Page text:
The Most Anticipated Albums of The Fall (Part 2)

Dan Bodan Soft (10.28, DFA) After what feels like an eternity, the Berlin-based crooner is finally ready to drop his debut LP. I instantly fell in love with Bodan's lithe, gracefully salacious sound on 2012's bulletproof Aaron/DP 12" single. Since then, he's continued to crank out diverse, unclassifiable tunes that consistently challenge how Read more

Starting V: 5 Doughboyz Cashout Tracks You Need to Hear

Detroit's Doughboyz Cashout has been one of the best new finds of my music year, combining timeless g-funk beats with loquacious, swaggering bars. In a hip-hop scene increasingly driven by druggy production and #sadboi MCs like Drake and Future, the group's energy, directness, and overall good vibes are extremely Read more

The Most Anticipated Albums of the Fall (Part One)

Summer is over, and the best part of the year is upon us. 2014's fall release schedule is already packed with tons of sonic goodness, which, at any moment, could be bolstered by the emergence of long-rumored new releases from the likes of Kanye, Kendrick, Frank Ocean, and many others. Here's part Read more

Hot Jam of the Day: Grouper, "Call Across Rooms"

Grouper "Call Across Rooms" Ruins (out October 31 on Kranky) Any day Liz Harris announces a new album is a good day to be alive; and when that announcement comes with a new song, life is just the best. "Call Across Rooms," the first single from the Portlander's forthcoming 10th LP, is Read more

Hot Jam of the Day: Aphex Twin, "minipops 67 [120.2][source field mix]"

Aphex Twin "minipops 67 [120.2][source field mix]" Syro (out 09.19 on Warp) After 13 years in the woods, Da Gawd Richard D. James is finally ready to grace us with another full-length effort, his sixth. Our first taste of it is this aqueous, surprisingly accessible affair, especially when you consider his last LP, Read more

Full Crate x Mar: “Nobody Else”

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Full Crate x Mar
“Nobody Else”
Digital Single (out 11.09)

The underrated Dutch duo — producer Full Crate and vocalist Mar — return with a toned down re-skin of their sweltering, 2013 deep house banger of the same name. On this version, Full Crate strips away the original’s ever-present backbeat and opts to build around hypnotic, stabbed synth chords and Mar’s seductive tenor. The talented duo always does a great job of maintaining balance, ensuring that neither Full Crate’s scintillating arrangements nor Mar’s impressive vocals overwhelm the other. The result is music that is consistently better than the sum of its very impressive parts.

Hot Jam of the Day: Dawn Richard, “Blow”

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Dawn Richard
Blackheart (out 01.15.15 on Our Dawn)

Let’s rewind to January of 2013. Things were really looking up for ex-Danity Kane vocalist Dawn Richard. Thanks two a pair of excellent, well-received projects — 2012′s Armor On EP and 2013′s fan-fucking-tastic Goldenheart — the 31 year-old looked to have uncovered the most elusive gift in pop music: a second chance. No longer a footnote in Bad Boy’s checkered post-Biggie history, Richard was part of an exhilarating new generation of R&B futurists, ready to drag the once conservative genre into the 21st century.

In the face of all the forward momentum, Richard took the surprising decision to look back, reuniting with her former Danity Kane bandmates (save, the oft-divisive D. Woods) and crafting their third LP. No matter how fire “Show Stopper” still is (believe me, it is), the world doesn’t seem to be too into the return of Aubrey O’Day, and the album dropped to minimal fanfare yesterday, a couple months after DK 2.0 called it quits.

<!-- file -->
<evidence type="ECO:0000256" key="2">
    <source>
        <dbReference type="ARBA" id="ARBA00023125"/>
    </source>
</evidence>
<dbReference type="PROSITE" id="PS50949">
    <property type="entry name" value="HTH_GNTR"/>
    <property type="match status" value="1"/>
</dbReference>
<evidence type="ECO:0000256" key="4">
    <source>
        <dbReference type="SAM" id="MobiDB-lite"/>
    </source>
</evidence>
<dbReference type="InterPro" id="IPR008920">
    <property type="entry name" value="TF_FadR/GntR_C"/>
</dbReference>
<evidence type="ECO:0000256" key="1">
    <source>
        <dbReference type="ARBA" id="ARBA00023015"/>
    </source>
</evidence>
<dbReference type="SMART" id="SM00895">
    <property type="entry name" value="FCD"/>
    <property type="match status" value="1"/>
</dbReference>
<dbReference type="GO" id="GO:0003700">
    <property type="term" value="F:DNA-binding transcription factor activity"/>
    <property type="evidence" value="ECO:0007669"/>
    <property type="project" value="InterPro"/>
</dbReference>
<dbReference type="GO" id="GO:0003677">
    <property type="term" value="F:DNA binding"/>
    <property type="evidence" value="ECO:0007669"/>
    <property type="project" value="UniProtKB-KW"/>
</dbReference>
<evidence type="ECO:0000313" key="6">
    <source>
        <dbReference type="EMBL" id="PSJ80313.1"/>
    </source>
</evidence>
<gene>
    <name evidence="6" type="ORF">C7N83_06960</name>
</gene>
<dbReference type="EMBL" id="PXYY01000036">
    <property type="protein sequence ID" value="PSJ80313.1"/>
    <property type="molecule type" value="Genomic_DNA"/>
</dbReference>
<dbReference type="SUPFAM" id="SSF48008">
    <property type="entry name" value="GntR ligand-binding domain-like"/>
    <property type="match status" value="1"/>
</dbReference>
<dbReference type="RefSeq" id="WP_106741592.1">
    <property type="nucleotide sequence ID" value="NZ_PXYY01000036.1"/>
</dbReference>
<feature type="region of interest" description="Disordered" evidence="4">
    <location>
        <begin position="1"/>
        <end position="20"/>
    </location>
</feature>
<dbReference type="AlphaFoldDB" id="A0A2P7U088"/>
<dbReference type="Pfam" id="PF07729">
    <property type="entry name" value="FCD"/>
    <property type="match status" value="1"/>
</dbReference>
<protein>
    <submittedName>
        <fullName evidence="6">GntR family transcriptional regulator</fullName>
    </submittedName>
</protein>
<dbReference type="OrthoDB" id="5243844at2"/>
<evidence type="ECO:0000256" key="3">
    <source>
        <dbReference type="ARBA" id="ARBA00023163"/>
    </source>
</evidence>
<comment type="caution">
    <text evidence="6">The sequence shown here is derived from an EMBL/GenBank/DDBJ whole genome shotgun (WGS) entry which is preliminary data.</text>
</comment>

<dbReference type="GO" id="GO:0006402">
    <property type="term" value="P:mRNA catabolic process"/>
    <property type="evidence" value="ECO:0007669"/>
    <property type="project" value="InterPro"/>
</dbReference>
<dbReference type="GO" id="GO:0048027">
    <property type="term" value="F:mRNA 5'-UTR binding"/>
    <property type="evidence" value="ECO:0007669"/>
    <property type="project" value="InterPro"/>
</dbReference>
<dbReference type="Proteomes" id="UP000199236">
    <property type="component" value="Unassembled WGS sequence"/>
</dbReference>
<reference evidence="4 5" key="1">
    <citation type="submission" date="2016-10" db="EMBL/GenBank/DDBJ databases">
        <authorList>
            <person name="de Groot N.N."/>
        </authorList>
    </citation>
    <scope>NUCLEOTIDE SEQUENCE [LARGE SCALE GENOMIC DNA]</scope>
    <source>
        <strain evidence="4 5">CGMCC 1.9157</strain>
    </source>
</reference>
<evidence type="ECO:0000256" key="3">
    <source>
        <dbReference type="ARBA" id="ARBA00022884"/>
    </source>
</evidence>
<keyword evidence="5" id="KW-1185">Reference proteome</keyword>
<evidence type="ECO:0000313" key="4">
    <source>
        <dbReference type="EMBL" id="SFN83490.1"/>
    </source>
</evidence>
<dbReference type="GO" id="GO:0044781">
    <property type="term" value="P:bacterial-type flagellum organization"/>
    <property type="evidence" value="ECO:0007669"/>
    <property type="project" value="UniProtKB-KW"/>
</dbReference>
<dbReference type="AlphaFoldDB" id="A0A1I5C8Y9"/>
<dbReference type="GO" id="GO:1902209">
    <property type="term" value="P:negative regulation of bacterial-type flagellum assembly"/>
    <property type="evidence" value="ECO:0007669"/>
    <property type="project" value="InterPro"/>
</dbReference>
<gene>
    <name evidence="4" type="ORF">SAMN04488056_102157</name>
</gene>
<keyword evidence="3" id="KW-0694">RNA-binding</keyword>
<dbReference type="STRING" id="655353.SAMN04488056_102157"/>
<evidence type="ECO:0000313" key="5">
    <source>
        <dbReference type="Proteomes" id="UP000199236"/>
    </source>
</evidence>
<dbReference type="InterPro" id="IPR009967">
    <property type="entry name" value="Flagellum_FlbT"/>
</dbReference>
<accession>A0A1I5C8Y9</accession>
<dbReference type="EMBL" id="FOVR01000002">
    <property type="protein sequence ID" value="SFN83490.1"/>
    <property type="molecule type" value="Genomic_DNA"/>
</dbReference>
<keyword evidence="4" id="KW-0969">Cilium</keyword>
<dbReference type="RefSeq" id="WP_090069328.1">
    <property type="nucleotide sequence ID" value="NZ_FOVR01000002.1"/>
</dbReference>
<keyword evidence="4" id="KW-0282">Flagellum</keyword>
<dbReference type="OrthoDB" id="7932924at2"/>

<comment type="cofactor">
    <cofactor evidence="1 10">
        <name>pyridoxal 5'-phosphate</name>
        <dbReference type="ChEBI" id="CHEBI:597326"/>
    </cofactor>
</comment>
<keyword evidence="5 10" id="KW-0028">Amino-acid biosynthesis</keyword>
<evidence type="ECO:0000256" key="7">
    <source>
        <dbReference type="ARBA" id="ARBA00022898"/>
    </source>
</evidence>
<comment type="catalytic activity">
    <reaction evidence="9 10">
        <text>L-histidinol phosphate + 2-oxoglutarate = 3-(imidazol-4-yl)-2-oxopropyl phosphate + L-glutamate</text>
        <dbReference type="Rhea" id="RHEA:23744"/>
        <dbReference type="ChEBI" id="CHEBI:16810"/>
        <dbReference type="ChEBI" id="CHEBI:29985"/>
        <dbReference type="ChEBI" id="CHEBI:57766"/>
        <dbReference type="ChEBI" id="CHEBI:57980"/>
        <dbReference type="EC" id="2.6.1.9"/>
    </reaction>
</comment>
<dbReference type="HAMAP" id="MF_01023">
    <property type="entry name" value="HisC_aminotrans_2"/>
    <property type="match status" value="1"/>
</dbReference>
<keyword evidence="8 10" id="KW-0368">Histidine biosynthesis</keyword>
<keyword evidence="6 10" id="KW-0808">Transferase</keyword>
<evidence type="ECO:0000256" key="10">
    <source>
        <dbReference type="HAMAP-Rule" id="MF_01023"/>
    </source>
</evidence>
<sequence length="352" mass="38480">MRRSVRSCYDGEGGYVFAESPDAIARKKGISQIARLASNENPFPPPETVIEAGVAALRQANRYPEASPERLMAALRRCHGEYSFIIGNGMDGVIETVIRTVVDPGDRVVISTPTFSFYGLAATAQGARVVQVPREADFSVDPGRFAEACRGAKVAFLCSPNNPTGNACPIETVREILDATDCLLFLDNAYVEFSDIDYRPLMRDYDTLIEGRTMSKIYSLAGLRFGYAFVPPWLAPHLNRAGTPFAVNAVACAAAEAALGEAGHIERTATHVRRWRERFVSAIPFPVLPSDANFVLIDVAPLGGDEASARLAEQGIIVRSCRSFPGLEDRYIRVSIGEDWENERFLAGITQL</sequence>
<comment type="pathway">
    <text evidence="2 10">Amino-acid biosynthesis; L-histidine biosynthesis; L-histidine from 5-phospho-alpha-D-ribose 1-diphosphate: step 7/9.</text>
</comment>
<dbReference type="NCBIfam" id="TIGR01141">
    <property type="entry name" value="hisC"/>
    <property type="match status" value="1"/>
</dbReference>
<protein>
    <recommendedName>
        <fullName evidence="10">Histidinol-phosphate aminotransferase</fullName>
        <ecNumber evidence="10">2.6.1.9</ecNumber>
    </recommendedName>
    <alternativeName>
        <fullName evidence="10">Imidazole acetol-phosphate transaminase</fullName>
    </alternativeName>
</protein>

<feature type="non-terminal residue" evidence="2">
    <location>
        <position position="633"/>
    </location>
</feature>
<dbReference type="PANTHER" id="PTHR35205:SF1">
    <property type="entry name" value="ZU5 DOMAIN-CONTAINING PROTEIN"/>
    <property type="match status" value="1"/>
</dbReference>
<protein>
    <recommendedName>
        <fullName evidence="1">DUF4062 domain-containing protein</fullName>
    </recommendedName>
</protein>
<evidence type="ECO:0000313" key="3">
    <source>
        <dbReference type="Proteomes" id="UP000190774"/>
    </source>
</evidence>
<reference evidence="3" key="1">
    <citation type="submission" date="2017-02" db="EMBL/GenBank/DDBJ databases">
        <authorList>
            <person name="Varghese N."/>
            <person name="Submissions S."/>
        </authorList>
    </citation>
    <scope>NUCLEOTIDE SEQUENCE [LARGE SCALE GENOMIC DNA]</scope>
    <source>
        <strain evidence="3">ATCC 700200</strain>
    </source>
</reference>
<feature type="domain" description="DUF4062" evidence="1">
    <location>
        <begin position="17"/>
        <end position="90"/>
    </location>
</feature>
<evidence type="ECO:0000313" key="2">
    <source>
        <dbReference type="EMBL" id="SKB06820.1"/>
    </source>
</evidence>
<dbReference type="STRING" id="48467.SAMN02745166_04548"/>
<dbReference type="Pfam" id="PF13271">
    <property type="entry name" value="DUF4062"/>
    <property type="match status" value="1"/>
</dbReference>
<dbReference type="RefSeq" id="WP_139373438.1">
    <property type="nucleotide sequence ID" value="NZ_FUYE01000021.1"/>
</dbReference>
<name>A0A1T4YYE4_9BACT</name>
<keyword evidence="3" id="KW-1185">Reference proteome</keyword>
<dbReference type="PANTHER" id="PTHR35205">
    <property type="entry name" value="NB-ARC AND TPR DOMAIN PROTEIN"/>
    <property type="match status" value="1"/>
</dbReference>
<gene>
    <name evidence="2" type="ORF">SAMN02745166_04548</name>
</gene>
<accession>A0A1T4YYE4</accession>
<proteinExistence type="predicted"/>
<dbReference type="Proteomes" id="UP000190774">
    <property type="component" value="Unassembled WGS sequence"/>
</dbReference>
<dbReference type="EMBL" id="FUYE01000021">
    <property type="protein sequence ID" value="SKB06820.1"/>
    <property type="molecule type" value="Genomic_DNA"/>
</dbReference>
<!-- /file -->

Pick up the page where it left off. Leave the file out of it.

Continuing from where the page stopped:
Ever the survivor, today Richard announced a proper follow-up to Goldenheart and a new single, the deliciously slinky “Blow.” It’s hard to imagine the New Orleans native not questioning the decision to have spent the better part of last year looking back, especially considering how artists like Tinashe and FKA Twigs blew up this year. Whether or not she actually cleared space for either much younger artist, her sound certainly shares many of their aqueous, slow-burning hallmarks. Hopefully for her, Blackheart will also share their mainstream appeal.

The Most Anticipated Albums of The Fall (Part 2)

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Dan Bodan
(10.28, DFA)
After what feels like an eternity, the Berlin-based crooner is finally ready to drop his debut LP. I instantly fell in love with Bodan’s lithe, gracefully salacious sound on 2012′s bulletproof Aaron/DP 12″ single. Since then, he’s continued to crank out diverse, unclassifiable tunes that consistently challenge how pop music is supposed to sound and what pop singers are supposed to sing about. In his music, nothing is taboo. Whether it’s a lounge lizard sax solo, trancey synths, an earnest cover of a jazz standard, or a soliloquy about a particularly memorable blowjob, everything is in play. And that’s what makes Bodan such a fearless artist and one of the most fascinating musicians of 2014.
Giddy-O-Meter: 10/10

(10.28, FREEBANDZ)
Fresh off the crushing (for me and presumably, them) dissolution of his relationship with Ciara, Future graces us with his second full-length release of the year. While his eyeroll-y recent collab with Wiz Khalifa, “Pussy Overrated,” gives me pause about this release, the presence of executive producer Metro Boomin and the 30 year-old’s stellar track record gets me back on board.
Giddy-O-Meter: 8/10

Young Chop
(10.28, Chop Squad)
Last week, I wrote about the Chicago producer’s impressive maturation over the last two and half years. After taking over the world with the ubiquitous “I Don’t Like,” Chop has steadfastly refused to be put in a box, and pre-release singles suggest that Still will serve as a culmination of 30 months of non-stop work and melodic experimentation. In interviews, Chop (né Tyree Pittman) comes off as a gregarious, genuine, super driven guy, and it’s great to see all of those traits keep paying off for him.